The extras are mostly repurposed from older disc releases. A docu excerpt sandwiches an irrelevant film clip between two okay interview bites with director Zinnemann. The Making of... is a brief but interesting run through of the major casting decisions, etc., with some good BTS footage. And Fred's son Tim Zinnemann and Alvin Sargent are heard together on a commentary track.
Although its content would be easier to watch converted to a stand-alone docu, a "Graphics-in-Picture" track is an interesting enhanced trivia track. A great deal of relevant historical detail and references to the book are combined with talking head bites from numerous critics. Naturally there's a lot of content overlap within these extras; if one has the time the place to start is with this special trivia track, after seeing the film, of course.
After reading accounts of the impressive Deborah Kerr's career in England in the 1940s, it seemed wrong for the various spokespeople to keep referring to her as an actress likely to play only dignified, ladylike roles. Ms. Kerr was willing and able to take on a much wider range of assignments, if Hollywood would only have understood her (and women in general) better. Years later in John Frankenheimer's The Gypsy Moths, Kerr and Burt Lancaster reteamed for an impressively un-censored sex scene. Perhaps things would have been different if Alfred Hitchcock had cast Deborah Kerr as one of his icy blondes, hiding unexpected sensuality. She would have seemed perfect for that.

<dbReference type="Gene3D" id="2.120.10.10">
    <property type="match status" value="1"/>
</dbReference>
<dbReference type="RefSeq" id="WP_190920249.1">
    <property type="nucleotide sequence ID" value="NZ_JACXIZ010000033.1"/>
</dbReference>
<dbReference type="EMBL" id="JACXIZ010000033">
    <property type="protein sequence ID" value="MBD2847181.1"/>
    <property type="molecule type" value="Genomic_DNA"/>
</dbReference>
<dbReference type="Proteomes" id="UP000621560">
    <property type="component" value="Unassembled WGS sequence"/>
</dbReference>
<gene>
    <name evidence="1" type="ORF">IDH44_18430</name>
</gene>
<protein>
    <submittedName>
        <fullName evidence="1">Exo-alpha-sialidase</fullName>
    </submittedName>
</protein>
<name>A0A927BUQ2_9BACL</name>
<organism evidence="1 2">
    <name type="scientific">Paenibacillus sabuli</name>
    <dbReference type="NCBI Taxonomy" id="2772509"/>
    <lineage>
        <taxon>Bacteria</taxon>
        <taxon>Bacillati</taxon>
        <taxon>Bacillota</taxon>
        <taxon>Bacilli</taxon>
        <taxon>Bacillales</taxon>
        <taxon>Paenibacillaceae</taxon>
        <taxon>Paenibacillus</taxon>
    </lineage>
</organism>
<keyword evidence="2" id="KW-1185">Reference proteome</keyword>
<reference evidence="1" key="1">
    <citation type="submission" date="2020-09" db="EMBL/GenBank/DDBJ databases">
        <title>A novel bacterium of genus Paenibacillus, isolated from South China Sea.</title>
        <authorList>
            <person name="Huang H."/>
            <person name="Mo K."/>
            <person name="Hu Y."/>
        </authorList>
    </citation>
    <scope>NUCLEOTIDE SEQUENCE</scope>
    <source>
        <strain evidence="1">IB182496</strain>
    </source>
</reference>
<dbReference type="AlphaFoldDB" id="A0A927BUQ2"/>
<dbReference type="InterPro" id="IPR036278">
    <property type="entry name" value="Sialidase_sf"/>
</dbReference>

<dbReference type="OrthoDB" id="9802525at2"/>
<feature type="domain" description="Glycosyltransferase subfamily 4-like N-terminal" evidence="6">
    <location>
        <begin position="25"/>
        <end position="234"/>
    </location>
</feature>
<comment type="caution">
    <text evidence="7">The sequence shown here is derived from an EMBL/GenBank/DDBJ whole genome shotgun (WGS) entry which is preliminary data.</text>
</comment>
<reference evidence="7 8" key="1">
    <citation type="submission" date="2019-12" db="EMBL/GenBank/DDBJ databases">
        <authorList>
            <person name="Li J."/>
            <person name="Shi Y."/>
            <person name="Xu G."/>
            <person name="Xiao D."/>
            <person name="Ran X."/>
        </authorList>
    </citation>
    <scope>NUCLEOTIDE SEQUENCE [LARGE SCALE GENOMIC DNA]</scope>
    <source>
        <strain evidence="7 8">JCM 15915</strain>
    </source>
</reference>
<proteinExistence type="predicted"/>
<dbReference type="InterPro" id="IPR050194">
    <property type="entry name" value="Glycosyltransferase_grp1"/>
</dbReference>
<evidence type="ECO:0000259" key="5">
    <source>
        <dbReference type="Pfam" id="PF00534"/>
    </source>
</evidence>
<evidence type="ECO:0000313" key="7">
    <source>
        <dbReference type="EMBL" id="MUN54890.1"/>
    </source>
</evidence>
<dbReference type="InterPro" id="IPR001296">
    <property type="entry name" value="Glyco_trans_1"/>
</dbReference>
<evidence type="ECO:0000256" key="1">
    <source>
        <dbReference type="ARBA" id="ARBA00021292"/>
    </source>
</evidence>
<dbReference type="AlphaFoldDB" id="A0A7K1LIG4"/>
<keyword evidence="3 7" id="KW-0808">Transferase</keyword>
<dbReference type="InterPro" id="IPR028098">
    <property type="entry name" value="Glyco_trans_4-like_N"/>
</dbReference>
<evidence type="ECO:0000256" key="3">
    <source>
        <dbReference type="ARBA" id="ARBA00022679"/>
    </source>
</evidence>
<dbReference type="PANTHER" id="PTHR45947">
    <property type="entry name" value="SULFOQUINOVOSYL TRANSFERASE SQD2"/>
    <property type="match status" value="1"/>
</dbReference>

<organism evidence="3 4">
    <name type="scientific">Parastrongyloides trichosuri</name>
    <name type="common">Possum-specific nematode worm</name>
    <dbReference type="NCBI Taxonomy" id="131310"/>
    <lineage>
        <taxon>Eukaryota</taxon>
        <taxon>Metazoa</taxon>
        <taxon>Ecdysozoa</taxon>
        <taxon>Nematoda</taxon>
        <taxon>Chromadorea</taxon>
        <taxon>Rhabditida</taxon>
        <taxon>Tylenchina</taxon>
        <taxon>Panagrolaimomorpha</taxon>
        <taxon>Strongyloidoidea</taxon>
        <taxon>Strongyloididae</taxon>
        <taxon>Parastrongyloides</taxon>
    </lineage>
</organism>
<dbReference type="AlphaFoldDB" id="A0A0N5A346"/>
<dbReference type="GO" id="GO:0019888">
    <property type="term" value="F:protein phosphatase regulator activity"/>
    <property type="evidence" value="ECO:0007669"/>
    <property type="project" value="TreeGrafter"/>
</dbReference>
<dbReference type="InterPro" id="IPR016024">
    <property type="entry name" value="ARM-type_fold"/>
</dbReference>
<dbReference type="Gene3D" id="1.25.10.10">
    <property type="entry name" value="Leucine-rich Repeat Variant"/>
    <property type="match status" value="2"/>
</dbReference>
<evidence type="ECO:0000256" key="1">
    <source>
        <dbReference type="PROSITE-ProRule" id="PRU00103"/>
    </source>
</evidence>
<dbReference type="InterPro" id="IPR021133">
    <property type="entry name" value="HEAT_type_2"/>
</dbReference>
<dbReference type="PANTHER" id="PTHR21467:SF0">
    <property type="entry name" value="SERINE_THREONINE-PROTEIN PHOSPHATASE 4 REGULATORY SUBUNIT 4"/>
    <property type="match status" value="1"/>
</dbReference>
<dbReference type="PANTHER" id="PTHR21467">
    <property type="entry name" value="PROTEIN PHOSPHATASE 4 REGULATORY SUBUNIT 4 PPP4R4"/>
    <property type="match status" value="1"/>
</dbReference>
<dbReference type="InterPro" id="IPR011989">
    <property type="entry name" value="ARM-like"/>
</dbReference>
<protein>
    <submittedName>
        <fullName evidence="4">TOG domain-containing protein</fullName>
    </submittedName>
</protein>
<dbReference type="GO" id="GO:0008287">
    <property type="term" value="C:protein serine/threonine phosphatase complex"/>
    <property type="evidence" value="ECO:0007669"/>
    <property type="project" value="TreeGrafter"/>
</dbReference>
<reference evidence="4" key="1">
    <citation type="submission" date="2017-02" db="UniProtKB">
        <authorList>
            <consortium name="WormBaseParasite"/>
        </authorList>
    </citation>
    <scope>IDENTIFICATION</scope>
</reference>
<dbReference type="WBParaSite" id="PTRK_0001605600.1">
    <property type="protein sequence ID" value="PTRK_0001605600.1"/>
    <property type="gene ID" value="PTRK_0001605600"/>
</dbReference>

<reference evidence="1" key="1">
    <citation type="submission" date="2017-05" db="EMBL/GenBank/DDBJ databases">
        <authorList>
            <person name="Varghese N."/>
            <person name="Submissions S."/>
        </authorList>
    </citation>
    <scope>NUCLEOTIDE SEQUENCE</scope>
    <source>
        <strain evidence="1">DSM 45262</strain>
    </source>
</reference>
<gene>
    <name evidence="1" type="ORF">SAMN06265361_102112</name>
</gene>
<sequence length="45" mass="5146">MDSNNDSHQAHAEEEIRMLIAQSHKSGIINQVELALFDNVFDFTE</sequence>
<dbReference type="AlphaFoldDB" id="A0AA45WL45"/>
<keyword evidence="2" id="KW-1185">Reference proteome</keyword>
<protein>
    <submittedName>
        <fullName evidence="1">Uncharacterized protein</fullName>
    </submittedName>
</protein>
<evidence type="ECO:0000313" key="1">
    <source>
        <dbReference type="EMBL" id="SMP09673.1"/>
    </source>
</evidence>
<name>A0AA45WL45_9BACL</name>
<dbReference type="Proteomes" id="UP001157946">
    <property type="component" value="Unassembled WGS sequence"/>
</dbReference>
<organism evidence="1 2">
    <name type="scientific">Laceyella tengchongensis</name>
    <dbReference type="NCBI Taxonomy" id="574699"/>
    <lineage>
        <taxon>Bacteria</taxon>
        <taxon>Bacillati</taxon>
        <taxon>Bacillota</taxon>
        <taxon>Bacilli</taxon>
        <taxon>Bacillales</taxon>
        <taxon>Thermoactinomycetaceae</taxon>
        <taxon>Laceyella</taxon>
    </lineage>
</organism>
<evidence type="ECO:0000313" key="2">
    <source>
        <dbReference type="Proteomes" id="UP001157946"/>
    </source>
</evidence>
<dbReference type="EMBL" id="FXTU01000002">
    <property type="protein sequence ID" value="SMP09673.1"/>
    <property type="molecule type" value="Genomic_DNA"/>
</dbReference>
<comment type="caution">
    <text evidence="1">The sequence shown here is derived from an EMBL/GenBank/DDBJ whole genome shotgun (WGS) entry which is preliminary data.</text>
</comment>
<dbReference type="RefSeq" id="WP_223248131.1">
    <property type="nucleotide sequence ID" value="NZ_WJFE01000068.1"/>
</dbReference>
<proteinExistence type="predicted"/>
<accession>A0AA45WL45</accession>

The packaging contains a welcome foldout with some little lobby card reproductions. Somebody was definitely having fun with Sony's Blu-ray cover graphic, which gives the impression that Burt and Deborah are making out on the beach while Japanese Zeros are shooting at them. That's exactly the kind of thing I would try back at MGM Home Video, only to be told to stop clowning around.
On a scale of Excellent, Good, Fair, and Poor,
From Here to Eternity Blu-ray rates:
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T'was Ever Thus.